Reviving Silkworms

Many different species of silkworms have been bred throughout history in Japan. The National Agriculture and Food Research Organization (NARO) is working to preserve the genes of over 1,000 species of silkworms.

Until the Edo period, Japanese people pursued the beauty of kimono and passionately explored everything about it, including the materials it was made of. Looking at the documents from the time, we find our predecessors’ records on where the silk yarn for a beautiful kimono was made and what kind of mulberry the silkworms that spun the yarn had eaten. People had a strong awareness of beauty, and beauty occupied a superior position in their lives.

The Industrial Revolution began in Europe in the mid-18th century. In Japan, machine spinning was introduced at the end of the Edo period, followed by the industrialization of the silk-reeling and textile industries in the Meiji period under the policy promoting industry. At the time, exporting silk was a powerful means of earning foreign currency for Japan, and the entire country was committed to this mission. In order to grow silk into an export industry and earn foreign currency, the breeds of silkworms were limited to some extent, and under the direction of the national government, sericultural farms spread throughout the country.

As a result, the diversity of silkworms that existed in the Edo period was lost. The species of silkworms, whose cocoons produce beautiful yarn but are small and hard to reel silk off of, were considered inefficient for spinning and eliminated. Selective breeding was repeated, and only large and efficient silkworms remained. Beauty was no longer the top priority.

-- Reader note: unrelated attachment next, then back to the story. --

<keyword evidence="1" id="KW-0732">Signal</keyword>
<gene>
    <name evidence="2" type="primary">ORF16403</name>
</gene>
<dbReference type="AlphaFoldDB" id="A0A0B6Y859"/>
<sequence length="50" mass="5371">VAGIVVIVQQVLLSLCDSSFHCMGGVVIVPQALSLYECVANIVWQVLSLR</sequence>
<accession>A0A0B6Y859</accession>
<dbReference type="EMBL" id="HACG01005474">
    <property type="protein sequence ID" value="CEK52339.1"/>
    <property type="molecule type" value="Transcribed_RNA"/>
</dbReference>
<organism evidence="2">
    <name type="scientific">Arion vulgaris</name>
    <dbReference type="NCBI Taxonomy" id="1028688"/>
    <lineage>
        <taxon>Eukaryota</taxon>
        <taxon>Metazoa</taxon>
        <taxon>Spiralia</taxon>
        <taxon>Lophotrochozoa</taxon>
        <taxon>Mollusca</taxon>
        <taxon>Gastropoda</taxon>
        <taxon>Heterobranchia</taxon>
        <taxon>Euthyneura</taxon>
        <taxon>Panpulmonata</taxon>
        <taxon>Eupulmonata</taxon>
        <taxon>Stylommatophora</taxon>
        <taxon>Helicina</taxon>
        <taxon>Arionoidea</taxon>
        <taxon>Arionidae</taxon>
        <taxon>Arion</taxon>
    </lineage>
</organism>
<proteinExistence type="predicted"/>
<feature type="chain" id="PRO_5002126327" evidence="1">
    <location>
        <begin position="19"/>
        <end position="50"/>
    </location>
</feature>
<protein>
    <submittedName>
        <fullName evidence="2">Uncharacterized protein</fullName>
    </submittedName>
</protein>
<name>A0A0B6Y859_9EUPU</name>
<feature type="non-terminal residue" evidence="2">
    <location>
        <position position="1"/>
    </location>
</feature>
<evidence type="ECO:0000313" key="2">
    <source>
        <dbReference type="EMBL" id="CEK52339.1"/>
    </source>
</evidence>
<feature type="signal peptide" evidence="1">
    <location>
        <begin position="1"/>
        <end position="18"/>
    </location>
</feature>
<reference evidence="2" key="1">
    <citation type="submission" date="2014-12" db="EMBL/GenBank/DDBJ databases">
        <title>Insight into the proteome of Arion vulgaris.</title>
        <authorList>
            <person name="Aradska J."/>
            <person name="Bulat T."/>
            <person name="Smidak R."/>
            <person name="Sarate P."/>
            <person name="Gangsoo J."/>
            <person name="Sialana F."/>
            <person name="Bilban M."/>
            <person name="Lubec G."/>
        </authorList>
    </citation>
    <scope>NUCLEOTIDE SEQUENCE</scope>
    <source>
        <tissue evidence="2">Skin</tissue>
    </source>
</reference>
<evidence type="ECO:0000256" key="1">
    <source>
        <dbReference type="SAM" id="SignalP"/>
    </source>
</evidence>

From the Meiji to early Showa period, sericulture supported Japan’s modernization. However, from the 1940s onward, various synthetic fibers became popular, and the country’s sericulture began to decline after reaching its peak around 1960. The production moved to areas with lower labor costs and more efficient production means, such as China and Brazil, resulting in a sharp decline of domestic silkworms. Japan once was the world’s largest exporter of raw silk, but today the volume is less than 1% of its peak.

At the Laboratory of Ancient Dyeing, we hope to revive some of the Edo-period silkworms selected among the 1,000-plus species preserved by NARO for their beautiful yarn. As the first step, we are attempting to revive several species of silkworms, including Cevennes white. The species was grown in many places during the Edo period, when beauty was considered paramount. But because its cocoons were small and raising them was time-consuming, thus inefficient for producing yarn, its breeding was stopped. However, the yarn it spins has rich gloss and exceptional whiteness, creating overwhelming beauty.

As we pursue beauty in silk, which is the foundation of textiles, we give high priority to sericulture.

Courageous Reversion